College is often a young adult’s first time out from under their parents’ roof for an extended period of time. While moving into the dorms is a great learning experience, it can also be hard on both the students and their parents, as mistakes are made that may have long-ranging consequences.
College students are expected to abide by the rules and their school’s code of conduct. While the codes vary from school to school, generally speaking, facing criminal charges may be a cause for suspension or expulsion — often without due legal process for the student. Conduct that is not criminal or that would not be illegal off-campus can also result in harsh disciplinary measures.
Student misconduct is a very vague term. There are plenty of issues that can be considered misconduct. Some types of misconduct are punishable by probation, while other types can result in expulsion and even criminal charges. When students begin college, they will receive information regarding what is considered misconduct. This can vary from school to school, but there are a few common examples that are universal in all schools.
- Any behavior that is considered disruptive or abusive, such as constant use of vulgarity, profanity, and verbal harassment
- Physically abusing another person, such as assault, battery, and rape
- Stalking, intimidating, or hazing a student or any other person on campus
- Underage drinking and drug use
- Defacing personal or school property, including vandalism and graffiti
- Possession of any type of weapon on campus
Dishonesty is another vague term. While a white lie won’t get you kicked out of school, dishonesty can break the code of conduct. A few examples include:
- Lying to college officials and professors
- Cheating on assignments or tests and plagiarizing papers
- Providing false information on any documents, including applications, financial aid forms, and any other essential paperwork
- Forgery or misrepresenting yourself
- Falsifying data for research or experiments. Also inventing data and results for work that was never completed, and claiming false resources
- Reporting a fake emergency to campus police and other officials
Disciplinary action for breaking the code of conduct
The punishment for breaking the school’s code of conduct would depend on the offense. If the student committed a felony, they would be automatically expelled from many colleges.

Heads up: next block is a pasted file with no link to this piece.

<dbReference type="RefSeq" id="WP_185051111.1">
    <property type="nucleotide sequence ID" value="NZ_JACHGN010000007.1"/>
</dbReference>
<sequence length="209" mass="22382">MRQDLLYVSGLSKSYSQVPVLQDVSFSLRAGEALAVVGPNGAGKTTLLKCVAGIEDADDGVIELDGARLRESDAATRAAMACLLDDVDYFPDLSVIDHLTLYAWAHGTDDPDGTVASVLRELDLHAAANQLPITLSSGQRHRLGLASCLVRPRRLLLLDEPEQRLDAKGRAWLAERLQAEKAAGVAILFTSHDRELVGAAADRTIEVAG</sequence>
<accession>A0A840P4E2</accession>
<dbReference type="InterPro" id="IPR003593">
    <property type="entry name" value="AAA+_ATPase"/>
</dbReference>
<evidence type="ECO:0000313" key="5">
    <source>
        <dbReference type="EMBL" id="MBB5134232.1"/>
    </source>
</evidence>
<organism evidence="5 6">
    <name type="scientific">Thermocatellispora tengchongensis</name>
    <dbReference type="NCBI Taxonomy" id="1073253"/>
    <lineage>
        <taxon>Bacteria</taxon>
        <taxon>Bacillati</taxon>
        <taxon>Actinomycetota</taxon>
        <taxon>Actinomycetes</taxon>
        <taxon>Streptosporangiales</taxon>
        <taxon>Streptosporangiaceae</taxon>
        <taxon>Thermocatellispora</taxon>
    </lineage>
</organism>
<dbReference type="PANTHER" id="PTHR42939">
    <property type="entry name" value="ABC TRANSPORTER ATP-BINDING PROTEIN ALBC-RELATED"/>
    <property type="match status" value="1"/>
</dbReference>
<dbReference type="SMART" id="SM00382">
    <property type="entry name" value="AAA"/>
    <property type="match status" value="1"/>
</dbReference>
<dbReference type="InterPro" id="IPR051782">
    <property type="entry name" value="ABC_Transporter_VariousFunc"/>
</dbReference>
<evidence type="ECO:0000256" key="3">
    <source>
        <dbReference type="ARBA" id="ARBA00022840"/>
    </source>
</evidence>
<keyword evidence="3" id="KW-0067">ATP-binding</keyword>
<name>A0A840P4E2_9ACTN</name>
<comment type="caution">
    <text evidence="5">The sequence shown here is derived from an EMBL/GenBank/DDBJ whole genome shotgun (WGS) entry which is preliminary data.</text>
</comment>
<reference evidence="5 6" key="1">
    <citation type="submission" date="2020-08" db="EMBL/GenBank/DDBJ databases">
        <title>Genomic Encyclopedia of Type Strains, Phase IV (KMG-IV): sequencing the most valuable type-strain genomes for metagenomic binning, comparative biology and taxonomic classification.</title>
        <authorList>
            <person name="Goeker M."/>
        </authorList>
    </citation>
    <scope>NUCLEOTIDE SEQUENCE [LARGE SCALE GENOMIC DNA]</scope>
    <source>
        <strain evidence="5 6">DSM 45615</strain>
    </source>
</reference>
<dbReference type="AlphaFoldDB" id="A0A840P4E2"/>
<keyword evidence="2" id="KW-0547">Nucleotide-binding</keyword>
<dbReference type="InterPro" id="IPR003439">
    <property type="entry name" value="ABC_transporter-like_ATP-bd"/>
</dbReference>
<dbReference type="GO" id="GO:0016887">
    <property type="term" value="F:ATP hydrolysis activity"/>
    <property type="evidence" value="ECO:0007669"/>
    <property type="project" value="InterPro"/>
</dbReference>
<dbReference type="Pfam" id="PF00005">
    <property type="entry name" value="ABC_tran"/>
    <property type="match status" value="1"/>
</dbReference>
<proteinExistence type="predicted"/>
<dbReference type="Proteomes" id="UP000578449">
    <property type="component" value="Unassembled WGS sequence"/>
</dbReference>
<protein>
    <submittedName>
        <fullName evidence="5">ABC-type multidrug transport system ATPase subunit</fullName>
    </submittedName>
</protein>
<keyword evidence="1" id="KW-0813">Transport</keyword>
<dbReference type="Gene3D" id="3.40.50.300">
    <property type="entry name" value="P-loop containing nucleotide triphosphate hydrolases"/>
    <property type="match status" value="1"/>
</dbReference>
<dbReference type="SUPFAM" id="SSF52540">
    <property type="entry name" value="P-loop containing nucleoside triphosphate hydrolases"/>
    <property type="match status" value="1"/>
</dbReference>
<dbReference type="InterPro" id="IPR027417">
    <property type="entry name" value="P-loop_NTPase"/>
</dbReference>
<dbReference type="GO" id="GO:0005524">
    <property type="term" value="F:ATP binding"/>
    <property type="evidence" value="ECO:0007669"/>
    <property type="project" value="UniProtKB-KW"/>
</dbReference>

For less severe issues, the issue might be handled internally via student government or a committee designed to handle disciplinary matters.
The key here is whether the student will be treated by the school as guilty, just based on accusations, without proof or due process. Schools may try to expel students as soon as the offense is charged, ignoring the student’s presumption of innocence until proven guilty. These is especially true for allegations of sex offenses.
Students are held to a high standard regarding their performance and their grades. Failing grades or a poor GPA can result in the student losing their federal financial aid or their private scholarship.
- Academic probation: When a student is put on academic probation, they are given a certain amount of time to improve their performance and their grades
- Academic dismissal: Students who fail to make satisfactory progress while on academic probation can be dismissed from college. When this happens, it can be difficult getting into another school. When the student applies, they will need to provide their transcripts and the reason that they were discharged from their former college. Some schools will accept students who have been dismissed from their previous school for academic reasons; however, there are others who have strict policies against this.
If a student wants to appeal their academic dismissal, or if they have broken the college code of conduct and are facing repercussions, it is best to have legal representation. Protecting the promising futures of college students and young adults is a primary focus of our practice. Because the student’s education and future are at stake, it is a good idea to have a lawyer there to offer guidance, so that the student can make the best decisions possible.